Sunday, October 25, 2009

Sungsoo's Questions

Q1. I think that Eco’s notion, “if sign can be use to tell the truth, they can also be used to lie (Berger, p13),” elucidates one of the strong point of the semiotics. It enables us to catch the nature of symbol manipulations by the oppressive power. Dictators and its friends always tried to mask their oppressive nature by producing images and rhetoric.

Q2. Berger suggests useful ways of interpreting the television grammar by showing the way how camera works to convey its images: fade in, fade out, pan down and pan up etc (p 31). As Berger notes that semiotics analysis need to focus on the TV program. I see many possibilities of research in this area.

Q3. My answer to Berger’s question in Ch2, “each of us has to decide whether Marxism still makes sense” is that Marxist perspectives have fundamental limitations to analyze the period we are living: it is based and developed in the early stage of capitalism, mass production and mass consumption. There is no class conflict or class consciousness without class.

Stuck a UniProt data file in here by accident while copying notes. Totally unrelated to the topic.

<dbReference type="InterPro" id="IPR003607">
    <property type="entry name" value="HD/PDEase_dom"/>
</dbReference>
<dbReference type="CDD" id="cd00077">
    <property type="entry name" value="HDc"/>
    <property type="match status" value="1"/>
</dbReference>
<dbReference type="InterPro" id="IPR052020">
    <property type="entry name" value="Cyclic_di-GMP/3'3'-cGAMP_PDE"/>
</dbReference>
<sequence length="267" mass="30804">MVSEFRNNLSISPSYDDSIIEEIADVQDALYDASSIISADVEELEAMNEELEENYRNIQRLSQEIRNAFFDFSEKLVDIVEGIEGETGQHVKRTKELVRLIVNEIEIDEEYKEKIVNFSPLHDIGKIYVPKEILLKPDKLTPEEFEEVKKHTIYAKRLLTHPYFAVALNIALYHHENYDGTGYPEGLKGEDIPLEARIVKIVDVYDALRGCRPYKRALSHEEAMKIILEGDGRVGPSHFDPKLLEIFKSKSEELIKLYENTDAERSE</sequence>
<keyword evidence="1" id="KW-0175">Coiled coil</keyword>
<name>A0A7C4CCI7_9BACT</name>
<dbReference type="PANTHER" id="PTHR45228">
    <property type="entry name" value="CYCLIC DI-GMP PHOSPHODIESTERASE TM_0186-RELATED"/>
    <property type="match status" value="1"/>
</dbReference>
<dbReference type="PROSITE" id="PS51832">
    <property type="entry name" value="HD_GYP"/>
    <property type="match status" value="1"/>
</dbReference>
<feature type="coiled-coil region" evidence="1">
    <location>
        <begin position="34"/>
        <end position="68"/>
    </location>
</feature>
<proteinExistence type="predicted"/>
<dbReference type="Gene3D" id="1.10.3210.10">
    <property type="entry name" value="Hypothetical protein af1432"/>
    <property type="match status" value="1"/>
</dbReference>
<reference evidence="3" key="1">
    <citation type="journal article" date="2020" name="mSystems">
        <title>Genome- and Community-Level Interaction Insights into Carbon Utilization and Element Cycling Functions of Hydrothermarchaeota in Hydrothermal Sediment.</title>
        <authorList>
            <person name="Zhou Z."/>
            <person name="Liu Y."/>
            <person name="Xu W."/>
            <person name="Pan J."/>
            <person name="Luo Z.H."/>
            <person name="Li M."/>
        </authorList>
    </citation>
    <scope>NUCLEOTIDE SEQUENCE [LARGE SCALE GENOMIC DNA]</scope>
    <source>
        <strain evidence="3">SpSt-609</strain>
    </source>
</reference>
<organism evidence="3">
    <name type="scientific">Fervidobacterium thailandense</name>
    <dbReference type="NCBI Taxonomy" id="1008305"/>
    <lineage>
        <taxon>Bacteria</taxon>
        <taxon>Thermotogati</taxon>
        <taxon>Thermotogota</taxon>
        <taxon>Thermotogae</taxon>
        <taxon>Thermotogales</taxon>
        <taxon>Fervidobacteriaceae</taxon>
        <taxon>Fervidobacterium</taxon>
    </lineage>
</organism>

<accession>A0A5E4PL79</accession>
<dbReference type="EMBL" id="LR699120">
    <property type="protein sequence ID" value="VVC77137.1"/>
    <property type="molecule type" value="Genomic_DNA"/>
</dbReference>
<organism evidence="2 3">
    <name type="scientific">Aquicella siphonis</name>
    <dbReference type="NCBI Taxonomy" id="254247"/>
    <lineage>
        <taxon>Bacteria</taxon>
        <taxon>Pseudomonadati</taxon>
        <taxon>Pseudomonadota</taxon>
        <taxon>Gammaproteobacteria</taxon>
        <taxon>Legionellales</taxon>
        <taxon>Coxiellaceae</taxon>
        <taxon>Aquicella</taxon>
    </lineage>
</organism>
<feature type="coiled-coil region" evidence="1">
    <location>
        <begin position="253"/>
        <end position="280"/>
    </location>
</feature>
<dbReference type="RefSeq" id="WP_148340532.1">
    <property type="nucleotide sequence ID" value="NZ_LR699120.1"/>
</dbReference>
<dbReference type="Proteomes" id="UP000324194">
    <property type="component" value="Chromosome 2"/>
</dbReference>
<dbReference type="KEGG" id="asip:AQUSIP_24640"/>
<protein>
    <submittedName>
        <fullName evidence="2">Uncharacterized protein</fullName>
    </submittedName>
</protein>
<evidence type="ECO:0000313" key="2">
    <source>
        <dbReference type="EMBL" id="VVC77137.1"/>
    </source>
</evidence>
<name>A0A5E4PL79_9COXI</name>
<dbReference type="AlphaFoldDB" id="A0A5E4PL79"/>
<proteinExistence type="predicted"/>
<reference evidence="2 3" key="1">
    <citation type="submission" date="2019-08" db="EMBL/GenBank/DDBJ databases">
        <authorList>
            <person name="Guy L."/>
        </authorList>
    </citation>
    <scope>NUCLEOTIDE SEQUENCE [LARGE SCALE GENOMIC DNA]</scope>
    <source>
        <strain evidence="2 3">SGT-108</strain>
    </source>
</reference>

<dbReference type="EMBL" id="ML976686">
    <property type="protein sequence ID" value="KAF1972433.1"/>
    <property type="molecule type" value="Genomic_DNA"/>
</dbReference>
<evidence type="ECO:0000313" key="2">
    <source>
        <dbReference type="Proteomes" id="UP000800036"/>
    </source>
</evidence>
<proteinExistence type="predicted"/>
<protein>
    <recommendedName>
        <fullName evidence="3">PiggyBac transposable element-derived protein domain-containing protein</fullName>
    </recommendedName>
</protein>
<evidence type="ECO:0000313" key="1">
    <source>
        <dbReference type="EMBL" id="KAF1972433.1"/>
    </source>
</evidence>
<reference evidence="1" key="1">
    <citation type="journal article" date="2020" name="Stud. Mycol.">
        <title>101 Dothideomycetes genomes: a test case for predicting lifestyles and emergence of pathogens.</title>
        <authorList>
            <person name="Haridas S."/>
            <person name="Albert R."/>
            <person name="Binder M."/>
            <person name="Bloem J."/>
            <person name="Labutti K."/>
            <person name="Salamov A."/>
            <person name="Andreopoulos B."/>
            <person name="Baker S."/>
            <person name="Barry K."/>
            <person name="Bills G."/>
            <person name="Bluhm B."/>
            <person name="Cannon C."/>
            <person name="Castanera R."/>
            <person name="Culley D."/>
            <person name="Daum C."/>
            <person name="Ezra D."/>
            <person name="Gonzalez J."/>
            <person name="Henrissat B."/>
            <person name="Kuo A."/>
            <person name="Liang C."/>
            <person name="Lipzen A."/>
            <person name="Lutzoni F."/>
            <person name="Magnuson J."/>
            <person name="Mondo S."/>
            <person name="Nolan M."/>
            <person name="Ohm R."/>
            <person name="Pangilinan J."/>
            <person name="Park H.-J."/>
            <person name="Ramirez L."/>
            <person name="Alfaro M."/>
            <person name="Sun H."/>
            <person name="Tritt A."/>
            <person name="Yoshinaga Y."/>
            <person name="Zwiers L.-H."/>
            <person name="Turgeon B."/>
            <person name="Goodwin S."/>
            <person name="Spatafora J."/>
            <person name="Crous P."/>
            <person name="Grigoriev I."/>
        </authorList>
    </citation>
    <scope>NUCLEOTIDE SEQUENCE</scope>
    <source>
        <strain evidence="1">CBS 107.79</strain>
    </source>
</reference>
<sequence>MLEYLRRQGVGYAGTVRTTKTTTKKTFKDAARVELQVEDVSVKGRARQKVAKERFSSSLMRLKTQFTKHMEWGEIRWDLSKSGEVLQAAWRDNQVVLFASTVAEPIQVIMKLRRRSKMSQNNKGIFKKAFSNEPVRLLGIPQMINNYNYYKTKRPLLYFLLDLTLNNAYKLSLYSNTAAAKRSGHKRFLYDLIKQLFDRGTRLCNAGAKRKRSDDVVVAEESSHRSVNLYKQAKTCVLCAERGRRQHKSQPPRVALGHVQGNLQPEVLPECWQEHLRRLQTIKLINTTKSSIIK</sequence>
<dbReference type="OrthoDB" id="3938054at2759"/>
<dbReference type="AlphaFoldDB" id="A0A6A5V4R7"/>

Q4. According to Van Dijk, the central issue of critical discourse analysis is reveal how discourse plays in reproducing social dominance: how hierarchical social relations are enacted, sustained, and legitimated through discourse. However some critics argue, “How can we explain Hollywood movies that usually describe “the rich” as greedy and selfish, “the core class” as conspiracy-oriented snob?”

Q5. It seems to me that neither Herman and Chomsky’s views on media, news media marginalize dissent and allow the government and dominant private interests to get their messages across to the public, nor Entman’s argument, corporate-owned media have strong power to organize the public opinion, have explanatory power on Internet age we are living now (Santa Ana, Section 6). They seem to reiterate old Marxist’s perspectives: media as an apparatus of ruling class or media owned by ruling class sing a song of their own. We cannot say that corporate-owned news media support the interest of military-industrial complex. Although some corporate-owned news media are supporting conservatives, there are many news media owned by corporate company or family that do not support conservatives.

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